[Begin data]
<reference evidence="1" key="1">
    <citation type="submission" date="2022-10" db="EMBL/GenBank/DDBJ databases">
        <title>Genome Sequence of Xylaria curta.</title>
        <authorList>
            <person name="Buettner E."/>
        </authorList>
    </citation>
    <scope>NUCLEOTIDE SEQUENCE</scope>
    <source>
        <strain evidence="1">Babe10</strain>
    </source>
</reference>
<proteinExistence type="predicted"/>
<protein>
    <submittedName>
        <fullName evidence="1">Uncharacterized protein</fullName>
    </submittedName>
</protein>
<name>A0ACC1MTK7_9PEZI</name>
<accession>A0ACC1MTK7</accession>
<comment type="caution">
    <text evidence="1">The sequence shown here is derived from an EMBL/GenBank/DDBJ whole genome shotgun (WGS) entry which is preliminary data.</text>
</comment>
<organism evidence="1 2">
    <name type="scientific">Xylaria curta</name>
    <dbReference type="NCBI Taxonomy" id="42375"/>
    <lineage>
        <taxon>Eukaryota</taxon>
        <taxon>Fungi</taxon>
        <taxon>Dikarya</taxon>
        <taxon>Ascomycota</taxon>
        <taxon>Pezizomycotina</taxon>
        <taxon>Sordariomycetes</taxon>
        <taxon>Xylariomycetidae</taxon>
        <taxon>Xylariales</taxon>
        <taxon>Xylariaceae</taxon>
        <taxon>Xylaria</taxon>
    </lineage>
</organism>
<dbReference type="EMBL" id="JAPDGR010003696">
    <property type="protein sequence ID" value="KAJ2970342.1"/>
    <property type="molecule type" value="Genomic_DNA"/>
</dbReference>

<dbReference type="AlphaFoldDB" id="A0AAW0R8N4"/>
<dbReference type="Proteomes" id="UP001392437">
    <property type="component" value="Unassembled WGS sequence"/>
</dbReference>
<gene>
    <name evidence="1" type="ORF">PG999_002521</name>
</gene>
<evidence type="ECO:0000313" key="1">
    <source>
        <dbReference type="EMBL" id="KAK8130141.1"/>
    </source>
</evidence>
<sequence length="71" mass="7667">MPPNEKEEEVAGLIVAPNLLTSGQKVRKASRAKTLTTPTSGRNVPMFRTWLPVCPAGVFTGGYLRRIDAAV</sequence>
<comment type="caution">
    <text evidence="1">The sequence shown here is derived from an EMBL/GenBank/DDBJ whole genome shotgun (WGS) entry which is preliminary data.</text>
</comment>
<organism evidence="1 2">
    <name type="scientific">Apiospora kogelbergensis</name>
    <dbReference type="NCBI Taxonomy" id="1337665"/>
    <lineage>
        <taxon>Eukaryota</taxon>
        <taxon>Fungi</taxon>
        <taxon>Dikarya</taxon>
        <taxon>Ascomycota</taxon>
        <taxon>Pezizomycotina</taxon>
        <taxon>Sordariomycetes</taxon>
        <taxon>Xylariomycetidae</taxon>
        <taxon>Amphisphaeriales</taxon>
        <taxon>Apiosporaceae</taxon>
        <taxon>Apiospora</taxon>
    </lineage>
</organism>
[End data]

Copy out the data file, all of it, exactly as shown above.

<reference evidence="1" key="1">
    <citation type="submission" date="2022-10" db="EMBL/GenBank/DDBJ databases">
        <title>Genome Sequence of Xylaria curta.</title>
        <authorList>
            <person name="Buettner E."/>
        </authorList>
    </citation>
    <scope>NUCLEOTIDE SEQUENCE</scope>
    <source>
        <strain evidence="1">Babe10</strain>
    </source>
</reference>
<proteinExistence type="predicted"/>
<protein>
    <submittedName>
        <fullName evidence="1">Uncharacterized protein</fullName>
    </submittedName>
</protein>
<name>A0ACC1MTK7_9PEZI</name>
<accession>A0ACC1MTK7</accession>
<comment type="caution">
    <text evidence="1">The sequence shown here is derived from an EMBL/GenBank/DDBJ whole genome shotgun (WGS) entry which is preliminary data.</text>
</comment>
<organism evidence="1 2">
    <name type="scientific">Xylaria curta</name>
    <dbReference type="NCBI Taxonomy" id="42375"/>
    <lineage>
        <taxon>Eukaryota</taxon>
        <taxon>Fungi</taxon>
        <taxon>Dikarya</taxon>
        <taxon>Ascomycota</taxon>
        <taxon>Pezizomycotina</taxon>
        <taxon>Sordariomycetes</taxon>
        <taxon>Xylariomycetidae</taxon>
        <taxon>Xylariales</taxon>
        <taxon>Xylariaceae</taxon>
        <taxon>Xylaria</taxon>
    </lineage>
</organism>
<dbReference type="EMBL" id="JAPDGR010003696">
    <property type="protein sequence ID" value="KAJ2970342.1"/>
    <property type="molecule type" value="Genomic_DNA"/>
</dbReference>

<dbReference type="AlphaFoldDB" id="A0AAW0R8N4"/>
<dbReference type="Proteomes" id="UP001392437">
    <property type="component" value="Unassembled WGS sequence"/>
</dbReference>
<gene>
    <name evidence="1" type="ORF">PG999_002521</name>
</gene>
<evidence type="ECO:0000313" key="1">
    <source>
        <dbReference type="EMBL" id="KAK8130141.1"/>
    </source>
</evidence>
<sequence length="71" mass="7667">MPPNEKEEEVAGLIVAPNLLTSGQKVRKASRAKTLTTPTSGRNVPMFRTWLPVCPAGVFTGGYLRRIDAAV</sequence>
<comment type="caution">
    <text evidence="1">The sequence shown here is derived from an EMBL/GenBank/DDBJ whole genome shotgun (WGS) entry which is preliminary data.</text>
</comment>
<organism evidence="1 2">
    <name type="scientific">Apiospora kogelbergensis</name>
    <dbReference type="NCBI Taxonomy" id="1337665"/>
    <lineage>
        <taxon>Eukaryota</taxon>
        <taxon>Fungi</taxon>
        <taxon>Dikarya</taxon>
        <taxon>Ascomycota</taxon>
        <taxon>Pezizomycotina</taxon>
        <taxon>Sordariomycetes</taxon>
        <taxon>Xylariomycetidae</taxon>
        <taxon>Amphisphaeriales</taxon>
        <taxon>Apiosporaceae</taxon>
        <taxon>Apiospora</taxon>
    </lineage>
</organism>